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Meghadūta

From Wikipedia, the free encyclopedia

Kalidasa writing The Cloud Messenger (Meghaduta), 375 CE illustration

Meghadūta (Sanskrit: ममेघददत literally Cloud Messenger)[1] is a lyric poem written by Kālidāsa,
considered to be one of the greatest Sanskrit poets.

Contents
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 1About the poem

 2Visualisation of Meghadūta

 3See also

 4Editions

 5Translations

 6References

 7External links

About the poem[edit]


A poem of 111 stanzas, it is one of Kālidāsa's most famous works. The work is divided into two
parts, Purva-megha and Uttara-megha. It recounts how a yakṣa, a subject of King Kubera (the
god of wealth), after being exiled for a year to Central India for neglecting his duties, convinces a
passing cloud to take a message to his wife at Alaka on Mount Kailāsa in the Himālaya
mountains.[2] The yakṣa accomplishes this by describing the many beautiful sights the cloud will
see on its northward course to the city of Alakā, where his wife awaits his return.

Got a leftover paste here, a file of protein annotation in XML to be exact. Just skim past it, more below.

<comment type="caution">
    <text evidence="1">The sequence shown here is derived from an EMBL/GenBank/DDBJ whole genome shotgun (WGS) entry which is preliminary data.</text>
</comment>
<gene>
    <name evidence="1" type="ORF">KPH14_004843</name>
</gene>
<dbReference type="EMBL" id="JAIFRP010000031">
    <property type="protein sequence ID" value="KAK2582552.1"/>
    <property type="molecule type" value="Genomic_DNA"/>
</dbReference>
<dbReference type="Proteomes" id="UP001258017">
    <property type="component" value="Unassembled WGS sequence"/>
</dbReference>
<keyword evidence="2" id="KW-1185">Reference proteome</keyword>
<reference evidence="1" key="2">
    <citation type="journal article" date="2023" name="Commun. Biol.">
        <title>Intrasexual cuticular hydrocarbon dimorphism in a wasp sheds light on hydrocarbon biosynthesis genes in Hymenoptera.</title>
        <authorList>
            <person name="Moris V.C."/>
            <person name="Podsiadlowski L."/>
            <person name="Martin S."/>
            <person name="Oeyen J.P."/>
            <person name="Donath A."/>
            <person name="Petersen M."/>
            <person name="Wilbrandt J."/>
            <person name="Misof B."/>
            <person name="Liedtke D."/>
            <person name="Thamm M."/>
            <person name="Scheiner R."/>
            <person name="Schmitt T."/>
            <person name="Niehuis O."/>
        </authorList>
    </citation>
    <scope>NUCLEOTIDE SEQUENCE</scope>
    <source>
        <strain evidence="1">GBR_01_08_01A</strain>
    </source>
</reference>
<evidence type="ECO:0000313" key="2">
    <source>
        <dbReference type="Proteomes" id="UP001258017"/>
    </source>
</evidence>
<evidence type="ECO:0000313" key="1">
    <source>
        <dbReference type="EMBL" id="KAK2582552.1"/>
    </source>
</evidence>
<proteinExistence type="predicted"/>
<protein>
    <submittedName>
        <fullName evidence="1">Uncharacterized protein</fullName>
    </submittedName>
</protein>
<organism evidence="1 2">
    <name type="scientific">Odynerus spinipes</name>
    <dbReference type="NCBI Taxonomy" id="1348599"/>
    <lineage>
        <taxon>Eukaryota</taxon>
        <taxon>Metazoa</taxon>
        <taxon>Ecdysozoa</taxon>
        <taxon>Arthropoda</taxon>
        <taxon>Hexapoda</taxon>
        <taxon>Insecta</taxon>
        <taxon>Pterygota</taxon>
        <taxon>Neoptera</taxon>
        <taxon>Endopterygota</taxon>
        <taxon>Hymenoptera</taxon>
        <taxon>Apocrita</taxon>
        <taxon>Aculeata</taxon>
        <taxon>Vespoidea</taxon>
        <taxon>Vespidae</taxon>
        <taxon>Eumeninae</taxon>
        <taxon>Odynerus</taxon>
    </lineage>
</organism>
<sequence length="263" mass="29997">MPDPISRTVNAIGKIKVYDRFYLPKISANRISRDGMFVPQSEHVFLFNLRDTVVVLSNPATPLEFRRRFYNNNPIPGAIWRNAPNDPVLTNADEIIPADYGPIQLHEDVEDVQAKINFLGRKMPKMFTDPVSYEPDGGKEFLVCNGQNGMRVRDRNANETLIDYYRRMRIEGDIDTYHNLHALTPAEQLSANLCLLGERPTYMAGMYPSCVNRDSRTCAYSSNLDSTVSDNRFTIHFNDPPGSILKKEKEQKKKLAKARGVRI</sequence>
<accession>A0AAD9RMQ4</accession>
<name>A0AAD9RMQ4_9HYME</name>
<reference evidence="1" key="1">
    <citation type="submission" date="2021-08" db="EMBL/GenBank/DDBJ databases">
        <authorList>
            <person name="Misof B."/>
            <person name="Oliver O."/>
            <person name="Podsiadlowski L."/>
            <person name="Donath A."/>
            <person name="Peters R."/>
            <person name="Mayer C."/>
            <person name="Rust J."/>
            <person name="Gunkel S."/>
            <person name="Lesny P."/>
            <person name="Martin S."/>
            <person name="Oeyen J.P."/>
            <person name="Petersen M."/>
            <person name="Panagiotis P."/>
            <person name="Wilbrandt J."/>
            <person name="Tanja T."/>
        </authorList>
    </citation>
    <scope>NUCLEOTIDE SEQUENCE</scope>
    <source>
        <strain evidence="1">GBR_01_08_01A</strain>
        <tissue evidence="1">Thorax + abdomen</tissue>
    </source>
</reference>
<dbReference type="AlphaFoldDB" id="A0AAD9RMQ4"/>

In Sanskrit literature, the poetic conceit used in the Meghaduta spawned the genre of Sandesa
Kavya or messenger poems, most of which are modeled on the Meghaduta (and are often
written in the Meghaduta's "mandakranta" metre). Examples include the Hamsa-sandesha, in
which Rama asks a hamsa bird to carry a message to Sita, describing sights along the journey.
In 1813, the poem was first translated into English by Horace Hayman Wilson. Since then, it has
been translated several times into various languages. As with the other major works of Sanskrit
literature, the most famous traditional commentary on the poem is by Mallinātha.
An excerpt is quoted in Canadian director Deepa Mehta's film, Water. The poem was also the
inspiration for Gustav Holst's The Cloud Messenger Op. 30 (1909–10).

Visualisation of Meghadūta[edit]
Meghadūta describes several scenes and is a rich source of inspiration for many artists.
An example are the drawings by Nana Joshi.[3]
Composer Fred Momotenko wrote the composition 'Cloud-Messenger', music for a multimedia
performance with recorder, dance, projected animation and electronics in surround audio. The
world premiere was at Festival November Music, with Hans Tuerlings (choreography), Jasper
Kuipers (animation), Jorge Isaac (blockflutes) and dancers Gilles Viandier and Daniela Lehmann.
[4]